(etc.) and allowed for meetings of state and other events necessary for the ruling of a kingdom to take place. They were
also, however, just as symbolic as the temples in this case, they functioned to allow the king to demonstrate his wealth,
power as protector but also as absolute ruler and dispenser of justice to the people.
5. Differences between Then and Now
A special, point about many of these ancient civilizations is that they combined extreme sophistication (in art, decoration,
city planning, building construction, and other aspects of culture) with an extraordinary barbarism (in dealing with enemies,
criminal, rebels, and others who were a threat to the kings or priests.
This should remind us of one of the points we made about historiography early in the semester: we talk about history by
talking about 2 times: a then of the events and monuments, and a now of our interpretation and telling of the past. Today
we find it difficult to think that a culture, a people, or a person could be both sophisticated or highly educated, while also
being cruel and barbaric. There are some things about ancient cultures that we will never understand or grasp fully since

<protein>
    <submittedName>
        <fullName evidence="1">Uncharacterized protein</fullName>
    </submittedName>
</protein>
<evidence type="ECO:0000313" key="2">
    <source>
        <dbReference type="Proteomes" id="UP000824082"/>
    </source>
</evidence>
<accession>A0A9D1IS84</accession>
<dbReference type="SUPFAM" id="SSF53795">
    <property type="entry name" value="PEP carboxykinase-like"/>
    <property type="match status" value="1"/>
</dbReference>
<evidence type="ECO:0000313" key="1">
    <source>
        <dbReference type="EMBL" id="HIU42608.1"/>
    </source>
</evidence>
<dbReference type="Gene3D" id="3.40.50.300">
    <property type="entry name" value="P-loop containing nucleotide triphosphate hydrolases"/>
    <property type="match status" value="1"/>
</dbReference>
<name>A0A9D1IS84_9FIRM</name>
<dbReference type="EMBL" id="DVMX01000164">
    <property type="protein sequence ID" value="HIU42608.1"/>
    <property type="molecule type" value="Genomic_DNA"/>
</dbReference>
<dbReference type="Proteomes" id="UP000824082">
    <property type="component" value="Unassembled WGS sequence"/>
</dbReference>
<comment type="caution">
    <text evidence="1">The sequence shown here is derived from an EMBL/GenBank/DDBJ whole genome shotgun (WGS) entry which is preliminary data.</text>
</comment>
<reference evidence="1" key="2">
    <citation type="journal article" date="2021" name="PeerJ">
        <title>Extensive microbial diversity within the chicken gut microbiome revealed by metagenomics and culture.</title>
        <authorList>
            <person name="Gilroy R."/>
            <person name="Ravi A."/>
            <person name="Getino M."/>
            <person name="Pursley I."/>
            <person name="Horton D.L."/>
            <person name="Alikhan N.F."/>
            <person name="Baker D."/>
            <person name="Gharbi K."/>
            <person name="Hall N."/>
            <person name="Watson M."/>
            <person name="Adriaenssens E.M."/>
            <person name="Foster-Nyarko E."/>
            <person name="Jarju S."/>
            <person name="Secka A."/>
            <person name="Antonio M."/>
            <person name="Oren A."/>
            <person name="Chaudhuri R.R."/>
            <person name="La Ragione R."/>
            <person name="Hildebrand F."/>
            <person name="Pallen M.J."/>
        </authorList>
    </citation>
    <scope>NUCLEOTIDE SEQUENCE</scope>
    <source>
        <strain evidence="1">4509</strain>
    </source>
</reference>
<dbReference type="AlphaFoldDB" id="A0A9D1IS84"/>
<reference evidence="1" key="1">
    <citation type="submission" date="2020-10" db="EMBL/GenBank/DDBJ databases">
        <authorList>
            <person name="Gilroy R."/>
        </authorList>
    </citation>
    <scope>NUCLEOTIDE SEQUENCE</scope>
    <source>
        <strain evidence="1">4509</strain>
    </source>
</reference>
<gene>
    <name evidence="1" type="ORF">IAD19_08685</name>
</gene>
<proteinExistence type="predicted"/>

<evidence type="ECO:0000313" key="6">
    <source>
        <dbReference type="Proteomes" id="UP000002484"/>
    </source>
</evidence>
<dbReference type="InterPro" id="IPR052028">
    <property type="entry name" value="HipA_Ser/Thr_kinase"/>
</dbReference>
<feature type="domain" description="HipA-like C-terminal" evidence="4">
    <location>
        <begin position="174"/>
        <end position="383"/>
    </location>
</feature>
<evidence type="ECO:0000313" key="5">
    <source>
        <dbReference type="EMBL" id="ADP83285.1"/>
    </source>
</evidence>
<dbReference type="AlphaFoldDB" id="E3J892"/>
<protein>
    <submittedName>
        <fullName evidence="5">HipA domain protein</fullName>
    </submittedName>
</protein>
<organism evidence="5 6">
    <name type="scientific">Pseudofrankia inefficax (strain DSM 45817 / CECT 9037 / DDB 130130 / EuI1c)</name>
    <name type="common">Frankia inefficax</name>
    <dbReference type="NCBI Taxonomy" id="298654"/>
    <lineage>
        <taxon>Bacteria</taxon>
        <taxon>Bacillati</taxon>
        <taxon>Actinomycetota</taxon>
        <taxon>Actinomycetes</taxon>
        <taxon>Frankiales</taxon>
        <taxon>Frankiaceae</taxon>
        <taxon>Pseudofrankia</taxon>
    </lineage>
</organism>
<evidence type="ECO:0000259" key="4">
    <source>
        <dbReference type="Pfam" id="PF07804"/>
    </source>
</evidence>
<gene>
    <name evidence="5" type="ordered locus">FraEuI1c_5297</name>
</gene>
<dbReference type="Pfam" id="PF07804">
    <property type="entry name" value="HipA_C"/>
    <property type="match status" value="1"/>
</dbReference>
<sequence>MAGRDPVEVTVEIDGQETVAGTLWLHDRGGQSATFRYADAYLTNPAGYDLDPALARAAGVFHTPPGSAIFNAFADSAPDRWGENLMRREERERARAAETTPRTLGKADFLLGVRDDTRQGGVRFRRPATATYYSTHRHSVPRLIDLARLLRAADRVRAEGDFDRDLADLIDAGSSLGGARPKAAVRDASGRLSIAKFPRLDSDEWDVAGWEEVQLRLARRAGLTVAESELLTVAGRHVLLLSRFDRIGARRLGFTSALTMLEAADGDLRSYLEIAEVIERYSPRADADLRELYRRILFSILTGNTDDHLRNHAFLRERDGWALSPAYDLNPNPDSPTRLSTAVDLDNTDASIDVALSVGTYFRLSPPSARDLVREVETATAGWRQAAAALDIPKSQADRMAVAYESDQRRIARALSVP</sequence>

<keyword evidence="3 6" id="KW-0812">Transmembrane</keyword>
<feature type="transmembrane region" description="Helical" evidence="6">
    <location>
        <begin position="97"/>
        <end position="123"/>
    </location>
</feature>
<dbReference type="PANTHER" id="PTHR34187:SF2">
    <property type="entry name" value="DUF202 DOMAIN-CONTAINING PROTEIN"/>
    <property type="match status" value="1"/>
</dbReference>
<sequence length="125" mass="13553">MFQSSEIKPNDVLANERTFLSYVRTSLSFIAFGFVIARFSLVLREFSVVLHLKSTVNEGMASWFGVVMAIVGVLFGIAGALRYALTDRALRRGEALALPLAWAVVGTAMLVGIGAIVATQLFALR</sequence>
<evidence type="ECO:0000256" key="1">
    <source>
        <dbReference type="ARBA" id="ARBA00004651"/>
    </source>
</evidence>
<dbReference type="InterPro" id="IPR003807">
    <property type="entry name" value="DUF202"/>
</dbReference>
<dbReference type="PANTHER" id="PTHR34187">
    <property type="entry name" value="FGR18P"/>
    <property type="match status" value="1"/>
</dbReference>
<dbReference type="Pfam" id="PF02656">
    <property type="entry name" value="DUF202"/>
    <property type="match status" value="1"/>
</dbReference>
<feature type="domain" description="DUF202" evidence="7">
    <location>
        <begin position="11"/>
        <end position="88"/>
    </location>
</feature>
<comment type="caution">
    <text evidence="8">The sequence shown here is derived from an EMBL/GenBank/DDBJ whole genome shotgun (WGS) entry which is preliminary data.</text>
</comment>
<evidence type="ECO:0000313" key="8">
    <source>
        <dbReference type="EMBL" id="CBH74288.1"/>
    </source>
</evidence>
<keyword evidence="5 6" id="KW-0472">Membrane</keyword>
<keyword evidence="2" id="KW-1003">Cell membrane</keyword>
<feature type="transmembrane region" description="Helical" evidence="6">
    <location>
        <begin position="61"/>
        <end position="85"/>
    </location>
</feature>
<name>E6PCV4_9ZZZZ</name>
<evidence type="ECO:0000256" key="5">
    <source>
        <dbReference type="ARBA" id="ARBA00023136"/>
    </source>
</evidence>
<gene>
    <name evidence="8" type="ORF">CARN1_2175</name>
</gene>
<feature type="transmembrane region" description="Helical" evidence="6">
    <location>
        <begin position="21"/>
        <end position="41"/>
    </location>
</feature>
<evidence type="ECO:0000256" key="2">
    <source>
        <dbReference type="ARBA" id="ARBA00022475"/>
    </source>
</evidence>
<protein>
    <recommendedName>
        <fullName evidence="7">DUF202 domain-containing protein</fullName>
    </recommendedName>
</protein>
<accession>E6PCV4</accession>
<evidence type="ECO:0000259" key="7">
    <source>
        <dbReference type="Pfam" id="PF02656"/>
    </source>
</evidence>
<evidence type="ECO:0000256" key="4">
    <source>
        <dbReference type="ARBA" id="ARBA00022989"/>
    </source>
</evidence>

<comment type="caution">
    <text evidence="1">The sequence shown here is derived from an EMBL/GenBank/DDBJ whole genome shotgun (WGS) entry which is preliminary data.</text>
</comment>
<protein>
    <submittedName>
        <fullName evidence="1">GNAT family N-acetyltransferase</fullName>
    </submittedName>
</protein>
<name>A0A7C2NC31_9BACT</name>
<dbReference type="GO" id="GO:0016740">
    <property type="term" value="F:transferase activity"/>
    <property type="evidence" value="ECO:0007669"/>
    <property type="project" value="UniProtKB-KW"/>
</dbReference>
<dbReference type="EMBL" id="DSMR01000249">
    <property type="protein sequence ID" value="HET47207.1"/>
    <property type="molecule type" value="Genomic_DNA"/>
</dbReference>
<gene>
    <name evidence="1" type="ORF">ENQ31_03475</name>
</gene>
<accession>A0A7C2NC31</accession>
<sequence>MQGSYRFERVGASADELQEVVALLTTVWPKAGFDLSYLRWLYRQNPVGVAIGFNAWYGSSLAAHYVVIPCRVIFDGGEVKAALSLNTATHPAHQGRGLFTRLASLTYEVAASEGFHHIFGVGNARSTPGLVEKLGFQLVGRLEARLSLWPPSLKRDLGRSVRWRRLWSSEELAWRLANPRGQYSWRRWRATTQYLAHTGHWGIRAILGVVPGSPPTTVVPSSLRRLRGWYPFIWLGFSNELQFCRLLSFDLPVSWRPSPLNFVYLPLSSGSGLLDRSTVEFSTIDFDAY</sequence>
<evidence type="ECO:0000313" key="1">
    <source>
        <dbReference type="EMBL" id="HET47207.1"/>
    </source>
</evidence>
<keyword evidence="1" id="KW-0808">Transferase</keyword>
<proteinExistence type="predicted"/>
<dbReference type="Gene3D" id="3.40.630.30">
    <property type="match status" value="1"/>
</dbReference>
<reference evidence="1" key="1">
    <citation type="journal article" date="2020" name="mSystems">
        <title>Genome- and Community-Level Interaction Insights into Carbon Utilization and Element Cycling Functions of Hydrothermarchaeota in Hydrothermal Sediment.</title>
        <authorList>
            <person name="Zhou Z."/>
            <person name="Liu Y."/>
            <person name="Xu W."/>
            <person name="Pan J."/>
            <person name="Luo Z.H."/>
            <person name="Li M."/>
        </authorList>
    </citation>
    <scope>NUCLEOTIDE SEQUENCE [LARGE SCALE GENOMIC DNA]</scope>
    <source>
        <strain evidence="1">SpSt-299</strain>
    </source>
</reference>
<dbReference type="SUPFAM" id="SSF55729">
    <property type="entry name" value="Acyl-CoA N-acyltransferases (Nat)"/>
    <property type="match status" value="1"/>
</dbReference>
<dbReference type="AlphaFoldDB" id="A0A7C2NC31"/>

our time (now) is not the time of the past (then) that we discuss: the only way we could fully understand the past in some
of its aspects would be to be there when the past took place something obviously impossible. This is why history as an
activity and set of interpretations is always tentative, incomplete, and partial.
6. Empire and Hybridity
Prior of the Persian empire, the arts and architecture of the early civilizations (e.g. Sumeria, Mesopotamia and Assyria)
were relatively monolithic and consistent in materials, methods, forms, colors, styles (etc.). With the Persian empire, and
with all empires after them (Greek, Roman, Christian, Ottoman, etc.), the empires arts and architecture became freer in

form, more varied, fused with the expressions of the cultures the empire conquered the great empires produced great
hybrid expressions in art and architecture, mostly because they were so vast, and so many different aesthetic expressions
co-existed, that no single style could be legislated and forced upon everyone. Also, once so much variety could be seen,
appreciation for variety developed, and new ideas kept emerging.